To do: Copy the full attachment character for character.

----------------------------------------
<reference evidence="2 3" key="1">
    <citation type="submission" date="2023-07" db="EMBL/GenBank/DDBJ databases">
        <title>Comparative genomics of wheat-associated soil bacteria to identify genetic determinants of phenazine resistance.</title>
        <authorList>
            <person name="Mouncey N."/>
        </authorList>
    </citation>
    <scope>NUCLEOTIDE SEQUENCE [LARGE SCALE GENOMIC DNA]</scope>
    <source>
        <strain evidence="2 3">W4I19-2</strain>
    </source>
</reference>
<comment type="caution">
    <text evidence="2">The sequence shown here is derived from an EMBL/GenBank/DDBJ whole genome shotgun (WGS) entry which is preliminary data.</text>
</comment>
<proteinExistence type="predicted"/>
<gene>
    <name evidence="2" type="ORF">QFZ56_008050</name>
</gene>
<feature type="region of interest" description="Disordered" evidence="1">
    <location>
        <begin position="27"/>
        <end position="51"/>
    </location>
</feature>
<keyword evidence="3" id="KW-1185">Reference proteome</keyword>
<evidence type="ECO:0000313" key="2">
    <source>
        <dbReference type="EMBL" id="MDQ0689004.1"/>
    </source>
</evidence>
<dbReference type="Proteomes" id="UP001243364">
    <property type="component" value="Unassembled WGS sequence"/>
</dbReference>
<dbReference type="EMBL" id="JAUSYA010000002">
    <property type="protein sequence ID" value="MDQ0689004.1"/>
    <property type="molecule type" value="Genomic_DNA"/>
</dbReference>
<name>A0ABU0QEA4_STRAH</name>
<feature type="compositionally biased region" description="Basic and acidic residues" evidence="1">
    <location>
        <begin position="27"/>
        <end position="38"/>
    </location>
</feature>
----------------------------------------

<reference evidence="2 3" key="1">
    <citation type="submission" date="2023-07" db="EMBL/GenBank/DDBJ databases">
        <title>Comparative genomics of wheat-associated soil bacteria to identify genetic determinants of phenazine resistance.</title>
        <authorList>
            <person name="Mouncey N."/>
        </authorList>
    </citation>
    <scope>NUCLEOTIDE SEQUENCE [LARGE SCALE GENOMIC DNA]</scope>
    <source>
        <strain evidence="2 3">W4I19-2</strain>
    </source>
</reference>
<comment type="caution">
    <text evidence="2">The sequence shown here is derived from an EMBL/GenBank/DDBJ whole genome shotgun (WGS) entry which is preliminary data.</text>
</comment>
<proteinExistence type="predicted"/>
<gene>
    <name evidence="2" type="ORF">QFZ56_008050</name>
</gene>
<feature type="region of interest" description="Disordered" evidence="1">
    <location>
        <begin position="27"/>
        <end position="51"/>
    </location>
</feature>
<keyword evidence="3" id="KW-1185">Reference proteome</keyword>
<evidence type="ECO:0000313" key="2">
    <source>
        <dbReference type="EMBL" id="MDQ0689004.1"/>
    </source>
</evidence>
<dbReference type="Proteomes" id="UP001243364">
    <property type="component" value="Unassembled WGS sequence"/>
</dbReference>
<dbReference type="EMBL" id="JAUSYA010000002">
    <property type="protein sequence ID" value="MDQ0689004.1"/>
    <property type="molecule type" value="Genomic_DNA"/>
</dbReference>
<name>A0ABU0QEA4_STRAH</name>
<feature type="compositionally biased region" description="Basic and acidic residues" evidence="1">
    <location>
        <begin position="27"/>
        <end position="38"/>
    </location>
</feature>